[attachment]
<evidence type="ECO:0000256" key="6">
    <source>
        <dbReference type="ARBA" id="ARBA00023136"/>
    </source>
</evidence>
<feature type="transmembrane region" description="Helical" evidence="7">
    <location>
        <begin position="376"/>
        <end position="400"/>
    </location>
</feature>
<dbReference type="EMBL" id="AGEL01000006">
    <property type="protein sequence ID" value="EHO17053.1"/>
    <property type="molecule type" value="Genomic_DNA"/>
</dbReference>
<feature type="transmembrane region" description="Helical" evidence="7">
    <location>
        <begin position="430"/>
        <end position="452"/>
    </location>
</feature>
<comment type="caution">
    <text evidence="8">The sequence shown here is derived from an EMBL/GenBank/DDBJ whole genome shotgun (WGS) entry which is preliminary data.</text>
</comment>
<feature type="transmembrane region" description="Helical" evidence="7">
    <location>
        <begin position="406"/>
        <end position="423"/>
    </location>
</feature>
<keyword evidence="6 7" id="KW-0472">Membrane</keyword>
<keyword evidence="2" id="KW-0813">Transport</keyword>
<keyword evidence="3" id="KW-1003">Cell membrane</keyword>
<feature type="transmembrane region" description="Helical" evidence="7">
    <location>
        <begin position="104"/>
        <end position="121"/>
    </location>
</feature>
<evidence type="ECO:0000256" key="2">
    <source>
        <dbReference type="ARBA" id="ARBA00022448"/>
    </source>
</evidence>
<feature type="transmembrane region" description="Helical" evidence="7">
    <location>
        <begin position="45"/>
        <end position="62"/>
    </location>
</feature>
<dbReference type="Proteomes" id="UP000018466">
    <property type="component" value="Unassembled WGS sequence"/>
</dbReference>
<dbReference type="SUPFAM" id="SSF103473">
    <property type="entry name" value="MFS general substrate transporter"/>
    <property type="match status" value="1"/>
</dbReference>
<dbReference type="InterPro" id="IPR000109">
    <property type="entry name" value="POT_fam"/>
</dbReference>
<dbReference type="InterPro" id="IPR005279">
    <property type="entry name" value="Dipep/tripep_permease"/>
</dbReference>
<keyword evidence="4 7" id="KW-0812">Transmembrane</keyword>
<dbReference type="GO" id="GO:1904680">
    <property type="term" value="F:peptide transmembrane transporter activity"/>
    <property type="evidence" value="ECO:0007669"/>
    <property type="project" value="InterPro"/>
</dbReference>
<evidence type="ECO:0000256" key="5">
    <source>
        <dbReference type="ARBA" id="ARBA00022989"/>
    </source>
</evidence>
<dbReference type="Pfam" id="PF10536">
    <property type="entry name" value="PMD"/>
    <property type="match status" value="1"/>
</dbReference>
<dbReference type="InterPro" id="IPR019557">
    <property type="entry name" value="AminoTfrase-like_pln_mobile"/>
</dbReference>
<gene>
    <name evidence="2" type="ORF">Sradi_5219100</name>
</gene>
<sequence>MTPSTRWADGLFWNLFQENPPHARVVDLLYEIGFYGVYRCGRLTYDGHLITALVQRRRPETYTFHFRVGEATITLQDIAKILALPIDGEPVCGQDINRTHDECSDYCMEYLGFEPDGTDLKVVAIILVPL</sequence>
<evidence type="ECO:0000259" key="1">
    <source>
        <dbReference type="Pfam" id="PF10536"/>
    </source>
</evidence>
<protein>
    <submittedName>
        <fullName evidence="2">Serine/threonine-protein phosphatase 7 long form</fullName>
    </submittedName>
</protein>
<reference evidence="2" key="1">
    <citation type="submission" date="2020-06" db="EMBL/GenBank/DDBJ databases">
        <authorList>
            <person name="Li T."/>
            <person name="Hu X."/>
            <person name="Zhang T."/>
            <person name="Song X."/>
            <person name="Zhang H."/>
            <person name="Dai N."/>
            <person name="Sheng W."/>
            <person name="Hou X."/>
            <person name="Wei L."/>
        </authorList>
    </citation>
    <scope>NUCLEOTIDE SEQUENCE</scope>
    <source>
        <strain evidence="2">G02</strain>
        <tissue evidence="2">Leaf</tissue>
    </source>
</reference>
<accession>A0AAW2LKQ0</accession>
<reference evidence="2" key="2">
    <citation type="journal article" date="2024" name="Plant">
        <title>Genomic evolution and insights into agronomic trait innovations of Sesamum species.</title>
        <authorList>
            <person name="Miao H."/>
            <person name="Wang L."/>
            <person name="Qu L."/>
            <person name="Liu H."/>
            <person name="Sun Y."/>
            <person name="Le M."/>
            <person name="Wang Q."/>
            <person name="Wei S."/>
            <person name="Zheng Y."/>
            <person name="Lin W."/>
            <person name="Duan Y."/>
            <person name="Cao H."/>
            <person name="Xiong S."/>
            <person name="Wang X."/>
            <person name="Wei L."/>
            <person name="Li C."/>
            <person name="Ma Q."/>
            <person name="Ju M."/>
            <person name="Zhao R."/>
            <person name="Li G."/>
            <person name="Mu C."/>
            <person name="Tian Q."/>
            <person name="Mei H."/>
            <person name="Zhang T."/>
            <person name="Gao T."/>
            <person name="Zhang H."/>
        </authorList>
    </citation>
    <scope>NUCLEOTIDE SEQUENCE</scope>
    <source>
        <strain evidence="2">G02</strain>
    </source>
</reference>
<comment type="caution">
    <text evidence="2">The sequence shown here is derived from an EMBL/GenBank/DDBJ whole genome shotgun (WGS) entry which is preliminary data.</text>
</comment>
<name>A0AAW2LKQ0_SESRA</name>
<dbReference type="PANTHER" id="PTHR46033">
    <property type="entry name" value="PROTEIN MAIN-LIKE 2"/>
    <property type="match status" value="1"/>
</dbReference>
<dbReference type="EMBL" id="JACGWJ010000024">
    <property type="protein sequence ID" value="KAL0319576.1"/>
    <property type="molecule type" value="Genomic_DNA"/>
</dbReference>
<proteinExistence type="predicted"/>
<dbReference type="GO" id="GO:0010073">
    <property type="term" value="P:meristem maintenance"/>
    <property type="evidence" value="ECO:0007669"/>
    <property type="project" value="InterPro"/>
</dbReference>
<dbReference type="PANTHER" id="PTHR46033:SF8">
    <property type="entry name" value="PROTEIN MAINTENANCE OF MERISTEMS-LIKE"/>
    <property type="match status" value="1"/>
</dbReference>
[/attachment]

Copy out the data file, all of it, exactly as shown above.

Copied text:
<evidence type="ECO:0000256" key="6">
    <source>
        <dbReference type="ARBA" id="ARBA00023136"/>
    </source>
</evidence>
<feature type="transmembrane region" description="Helical" evidence="7">
    <location>
        <begin position="376"/>
        <end position="400"/>
    </location>
</feature>
<dbReference type="EMBL" id="AGEL01000006">
    <property type="protein sequence ID" value="EHO17053.1"/>
    <property type="molecule type" value="Genomic_DNA"/>
</dbReference>
<feature type="transmembrane region" description="Helical" evidence="7">
    <location>
        <begin position="430"/>
        <end position="452"/>
    </location>
</feature>
<comment type="caution">
    <text evidence="8">The sequence shown here is derived from an EMBL/GenBank/DDBJ whole genome shotgun (WGS) entry which is preliminary data.</text>
</comment>
<feature type="transmembrane region" description="Helical" evidence="7">
    <location>
        <begin position="406"/>
        <end position="423"/>
    </location>
</feature>
<keyword evidence="6 7" id="KW-0472">Membrane</keyword>
<keyword evidence="2" id="KW-0813">Transport</keyword>
<keyword evidence="3" id="KW-1003">Cell membrane</keyword>
<feature type="transmembrane region" description="Helical" evidence="7">
    <location>
        <begin position="104"/>
        <end position="121"/>
    </location>
</feature>
<evidence type="ECO:0000256" key="2">
    <source>
        <dbReference type="ARBA" id="ARBA00022448"/>
    </source>
</evidence>
<feature type="transmembrane region" description="Helical" evidence="7">
    <location>
        <begin position="45"/>
        <end position="62"/>
    </location>
</feature>
<dbReference type="Proteomes" id="UP000018466">
    <property type="component" value="Unassembled WGS sequence"/>
</dbReference>
<dbReference type="SUPFAM" id="SSF103473">
    <property type="entry name" value="MFS general substrate transporter"/>
    <property type="match status" value="1"/>
</dbReference>
<dbReference type="InterPro" id="IPR000109">
    <property type="entry name" value="POT_fam"/>
</dbReference>
<dbReference type="InterPro" id="IPR005279">
    <property type="entry name" value="Dipep/tripep_permease"/>
</dbReference>
<keyword evidence="4 7" id="KW-0812">Transmembrane</keyword>
<dbReference type="GO" id="GO:1904680">
    <property type="term" value="F:peptide transmembrane transporter activity"/>
    <property type="evidence" value="ECO:0007669"/>
    <property type="project" value="InterPro"/>
</dbReference>
<evidence type="ECO:0000256" key="5">
    <source>
        <dbReference type="ARBA" id="ARBA00022989"/>
    </source>
</evidence>
<dbReference type="Pfam" id="PF10536">
    <property type="entry name" value="PMD"/>
    <property type="match status" value="1"/>
</dbReference>
<dbReference type="InterPro" id="IPR019557">
    <property type="entry name" value="AminoTfrase-like_pln_mobile"/>
</dbReference>
<gene>
    <name evidence="2" type="ORF">Sradi_5219100</name>
</gene>
<sequence>MTPSTRWADGLFWNLFQENPPHARVVDLLYEIGFYGVYRCGRLTYDGHLITALVQRRRPETYTFHFRVGEATITLQDIAKILALPIDGEPVCGQDINRTHDECSDYCMEYLGFEPDGTDLKVVAIILVPL</sequence>
<evidence type="ECO:0000259" key="1">
    <source>
        <dbReference type="Pfam" id="PF10536"/>
    </source>
</evidence>
<protein>
    <submittedName>
        <fullName evidence="2">Serine/threonine-protein phosphatase 7 long form</fullName>
    </submittedName>
</protein>
<reference evidence="2" key="1">
    <citation type="submission" date="2020-06" db="EMBL/GenBank/DDBJ databases">
        <authorList>
            <person name="Li T."/>
            <person name="Hu X."/>
            <person name="Zhang T."/>
            <person name="Song X."/>
            <person name="Zhang H."/>
            <person name="Dai N."/>
            <person name="Sheng W."/>
            <person name="Hou X."/>
            <person name="Wei L."/>
        </authorList>
    </citation>
    <scope>NUCLEOTIDE SEQUENCE</scope>
    <source>
        <strain evidence="2">G02</strain>
        <tissue evidence="2">Leaf</tissue>
    </source>
</reference>
<accession>A0AAW2LKQ0</accession>
<reference evidence="2" key="2">
    <citation type="journal article" date="2024" name="Plant">
        <title>Genomic evolution and insights into agronomic trait innovations of Sesamum species.</title>
        <authorList>
            <person name="Miao H."/>
            <person name="Wang L."/>
            <person name="Qu L."/>
            <person name="Liu H."/>
            <person name="Sun Y."/>
            <person name="Le M."/>
            <person name="Wang Q."/>
            <person name="Wei S."/>
            <person name="Zheng Y."/>
            <person name="Lin W."/>
            <person name="Duan Y."/>
            <person name="Cao H."/>
            <person name="Xiong S."/>
            <person name="Wang X."/>
            <person name="Wei L."/>
            <person name="Li C."/>
            <person name="Ma Q."/>
            <person name="Ju M."/>
            <person name="Zhao R."/>
            <person name="Li G."/>
            <person name="Mu C."/>
            <person name="Tian Q."/>
            <person name="Mei H."/>
            <person name="Zhang T."/>
            <person name="Gao T."/>
            <person name="Zhang H."/>
        </authorList>
    </citation>
    <scope>NUCLEOTIDE SEQUENCE</scope>
    <source>
        <strain evidence="2">G02</strain>
    </source>
</reference>
<comment type="caution">
    <text evidence="2">The sequence shown here is derived from an EMBL/GenBank/DDBJ whole genome shotgun (WGS) entry which is preliminary data.</text>
</comment>
<name>A0AAW2LKQ0_SESRA</name>
<dbReference type="PANTHER" id="PTHR46033">
    <property type="entry name" value="PROTEIN MAIN-LIKE 2"/>
    <property type="match status" value="1"/>
</dbReference>
<dbReference type="EMBL" id="JACGWJ010000024">
    <property type="protein sequence ID" value="KAL0319576.1"/>
    <property type="molecule type" value="Genomic_DNA"/>
</dbReference>
<proteinExistence type="predicted"/>
<dbReference type="GO" id="GO:0010073">
    <property type="term" value="P:meristem maintenance"/>
    <property type="evidence" value="ECO:0007669"/>
    <property type="project" value="InterPro"/>
</dbReference>
<dbReference type="PANTHER" id="PTHR46033:SF8">
    <property type="entry name" value="PROTEIN MAINTENANCE OF MERISTEMS-LIKE"/>
    <property type="match status" value="1"/>
</dbReference>